Sir Paul McCartney didn't have ''much time'' to have mental health problems at the height of his musical fame.

The 78-year-old Beatles legend has admitted that fame has had an impact on his wellbeing, causing him to turn to alcohol, but he refused to allow himself to wallow in his low feelings and became his ''own psychiatrist''.

Speaking to the new issue of GQ magazine, he said: ''In truth, I just took to booze. There wasn't much time to have mental health issues, it was just, f*** it, it's boozing or sleeping. But I'm sure it did, as they were very depressing times.

''It's funny, I remember when I first met Linda, she was divorced with a child and living in New York and having to fend for herself. She got depression and I remember her saying she made a decision. She said, 'You know what? I'm not going to have this depression, because if I do I'm going to be in the hands of other people. And I'm not going to allow that to happen.'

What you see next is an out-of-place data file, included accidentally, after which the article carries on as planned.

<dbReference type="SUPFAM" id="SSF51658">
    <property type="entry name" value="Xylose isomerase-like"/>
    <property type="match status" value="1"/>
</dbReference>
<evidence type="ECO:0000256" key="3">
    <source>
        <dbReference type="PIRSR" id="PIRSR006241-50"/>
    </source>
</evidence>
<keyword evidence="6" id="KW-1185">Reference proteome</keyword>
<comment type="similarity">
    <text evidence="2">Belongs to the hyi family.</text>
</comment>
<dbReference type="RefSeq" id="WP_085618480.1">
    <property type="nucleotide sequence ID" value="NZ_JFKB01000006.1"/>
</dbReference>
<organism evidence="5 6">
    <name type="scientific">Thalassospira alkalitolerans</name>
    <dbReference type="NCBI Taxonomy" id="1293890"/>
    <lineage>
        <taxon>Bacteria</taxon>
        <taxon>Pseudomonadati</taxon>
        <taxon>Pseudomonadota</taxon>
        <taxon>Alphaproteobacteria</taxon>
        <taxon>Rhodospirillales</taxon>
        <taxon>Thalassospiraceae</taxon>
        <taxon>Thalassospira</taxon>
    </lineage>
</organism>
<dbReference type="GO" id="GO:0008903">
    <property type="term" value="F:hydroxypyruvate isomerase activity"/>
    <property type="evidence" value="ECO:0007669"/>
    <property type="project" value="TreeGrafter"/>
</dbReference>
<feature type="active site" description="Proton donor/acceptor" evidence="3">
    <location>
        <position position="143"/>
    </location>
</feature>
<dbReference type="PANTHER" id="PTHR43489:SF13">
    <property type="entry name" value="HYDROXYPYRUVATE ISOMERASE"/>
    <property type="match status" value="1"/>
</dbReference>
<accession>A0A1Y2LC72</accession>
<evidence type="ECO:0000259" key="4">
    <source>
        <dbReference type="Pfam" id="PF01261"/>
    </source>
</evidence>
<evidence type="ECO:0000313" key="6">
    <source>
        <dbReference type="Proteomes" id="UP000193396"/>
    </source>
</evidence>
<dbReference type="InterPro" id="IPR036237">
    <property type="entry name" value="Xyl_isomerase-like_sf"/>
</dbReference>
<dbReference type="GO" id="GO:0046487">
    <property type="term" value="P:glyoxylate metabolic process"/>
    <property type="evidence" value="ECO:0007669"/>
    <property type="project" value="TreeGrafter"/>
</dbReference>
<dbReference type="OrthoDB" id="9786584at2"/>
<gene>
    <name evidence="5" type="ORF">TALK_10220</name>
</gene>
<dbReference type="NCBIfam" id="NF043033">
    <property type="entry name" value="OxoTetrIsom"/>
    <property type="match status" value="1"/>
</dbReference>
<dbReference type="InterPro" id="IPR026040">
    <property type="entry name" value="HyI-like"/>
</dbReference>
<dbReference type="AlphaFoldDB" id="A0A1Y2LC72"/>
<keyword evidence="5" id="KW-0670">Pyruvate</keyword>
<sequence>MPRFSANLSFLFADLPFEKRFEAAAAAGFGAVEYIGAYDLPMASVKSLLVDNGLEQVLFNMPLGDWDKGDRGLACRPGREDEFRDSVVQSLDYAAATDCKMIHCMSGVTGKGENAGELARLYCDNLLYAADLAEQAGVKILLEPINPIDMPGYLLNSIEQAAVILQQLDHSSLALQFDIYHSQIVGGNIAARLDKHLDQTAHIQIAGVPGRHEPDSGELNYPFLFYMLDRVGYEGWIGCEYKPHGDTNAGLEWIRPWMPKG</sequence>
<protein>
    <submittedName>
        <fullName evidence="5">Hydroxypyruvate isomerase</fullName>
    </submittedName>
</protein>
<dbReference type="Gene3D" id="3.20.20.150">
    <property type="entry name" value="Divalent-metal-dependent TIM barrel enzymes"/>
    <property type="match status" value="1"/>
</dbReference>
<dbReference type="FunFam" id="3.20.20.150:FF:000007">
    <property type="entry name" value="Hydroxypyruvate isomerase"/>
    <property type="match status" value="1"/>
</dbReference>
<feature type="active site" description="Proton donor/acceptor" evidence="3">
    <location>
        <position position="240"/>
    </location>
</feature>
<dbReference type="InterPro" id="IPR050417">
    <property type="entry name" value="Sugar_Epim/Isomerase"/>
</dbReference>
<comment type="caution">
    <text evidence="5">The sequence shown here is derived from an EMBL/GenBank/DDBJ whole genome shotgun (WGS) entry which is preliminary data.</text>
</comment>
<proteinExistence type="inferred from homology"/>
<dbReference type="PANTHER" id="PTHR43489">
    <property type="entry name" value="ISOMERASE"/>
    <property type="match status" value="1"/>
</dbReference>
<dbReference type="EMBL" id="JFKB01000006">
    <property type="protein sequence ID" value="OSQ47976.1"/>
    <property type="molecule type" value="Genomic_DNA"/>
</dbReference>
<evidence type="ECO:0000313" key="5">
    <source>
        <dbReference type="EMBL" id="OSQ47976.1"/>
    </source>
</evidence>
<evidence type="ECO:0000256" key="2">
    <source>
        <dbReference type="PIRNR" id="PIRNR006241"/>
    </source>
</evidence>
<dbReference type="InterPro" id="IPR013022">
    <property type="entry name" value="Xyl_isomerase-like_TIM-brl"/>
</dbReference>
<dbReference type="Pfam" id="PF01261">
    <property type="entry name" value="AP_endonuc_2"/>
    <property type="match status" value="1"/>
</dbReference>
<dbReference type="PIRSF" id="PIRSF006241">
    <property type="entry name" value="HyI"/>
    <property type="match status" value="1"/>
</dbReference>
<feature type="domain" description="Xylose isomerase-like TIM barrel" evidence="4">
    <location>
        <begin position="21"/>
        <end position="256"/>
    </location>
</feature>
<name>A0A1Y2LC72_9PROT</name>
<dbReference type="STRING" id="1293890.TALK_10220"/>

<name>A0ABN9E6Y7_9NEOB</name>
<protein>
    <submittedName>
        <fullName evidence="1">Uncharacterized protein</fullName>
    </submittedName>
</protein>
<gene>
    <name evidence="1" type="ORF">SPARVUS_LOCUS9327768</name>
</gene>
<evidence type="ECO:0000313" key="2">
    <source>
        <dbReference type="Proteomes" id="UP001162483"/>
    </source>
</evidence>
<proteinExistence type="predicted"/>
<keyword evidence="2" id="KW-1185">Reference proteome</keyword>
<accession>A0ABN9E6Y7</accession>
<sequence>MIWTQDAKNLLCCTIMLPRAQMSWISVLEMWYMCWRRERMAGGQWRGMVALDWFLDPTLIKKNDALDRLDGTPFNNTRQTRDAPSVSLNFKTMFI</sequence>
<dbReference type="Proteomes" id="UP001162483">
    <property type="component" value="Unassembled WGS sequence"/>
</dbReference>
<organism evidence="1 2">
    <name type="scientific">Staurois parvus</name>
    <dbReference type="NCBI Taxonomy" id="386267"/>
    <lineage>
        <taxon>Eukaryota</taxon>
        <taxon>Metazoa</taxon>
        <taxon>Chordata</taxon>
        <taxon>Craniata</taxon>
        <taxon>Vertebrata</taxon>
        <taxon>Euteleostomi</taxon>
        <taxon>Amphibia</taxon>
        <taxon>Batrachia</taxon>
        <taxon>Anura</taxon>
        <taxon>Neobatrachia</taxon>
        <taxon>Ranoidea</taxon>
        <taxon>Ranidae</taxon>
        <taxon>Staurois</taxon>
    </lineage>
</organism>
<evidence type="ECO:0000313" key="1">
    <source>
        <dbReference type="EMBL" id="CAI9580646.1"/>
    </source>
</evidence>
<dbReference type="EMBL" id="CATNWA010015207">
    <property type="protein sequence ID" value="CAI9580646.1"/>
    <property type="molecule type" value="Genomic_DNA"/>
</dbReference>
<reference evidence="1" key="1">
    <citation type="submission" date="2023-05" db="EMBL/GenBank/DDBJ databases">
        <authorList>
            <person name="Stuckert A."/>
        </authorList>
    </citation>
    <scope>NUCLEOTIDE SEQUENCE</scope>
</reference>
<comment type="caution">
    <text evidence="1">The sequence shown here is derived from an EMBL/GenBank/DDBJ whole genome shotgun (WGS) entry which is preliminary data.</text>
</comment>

''So she sort of picked herself up by her bootstraps and said, 'I've got to get out of this myself.'

''And I think that was what I was able to do, to get out of the depression by saying, 'OK, this is really bad and I've got to do something about it.' So I did.

''And I think that's my way, almost by being my own psychiatrist. You say, 'This is not cool. You're not as bad as you think you are,' and all of the things. So you start to think, 'OK.' ''

Paul believes his refusal to ''give in'' to moments of doubt and depression saved him from bigger problems in life.

He added: ''For instance, John (Lennon) saying, 'All you ever wrote was 'Yesterday'.' No. Wait a minute. 'Let It Be', 'Eleanor Rigby', 'Lady Madonna', for f**** sake. And I was happy to tell myself all of this. ...

''I think that's how I got out of it, by persuading myself that it wasn't a good idea to give in to my depression and my doubts. I had to look for ways.''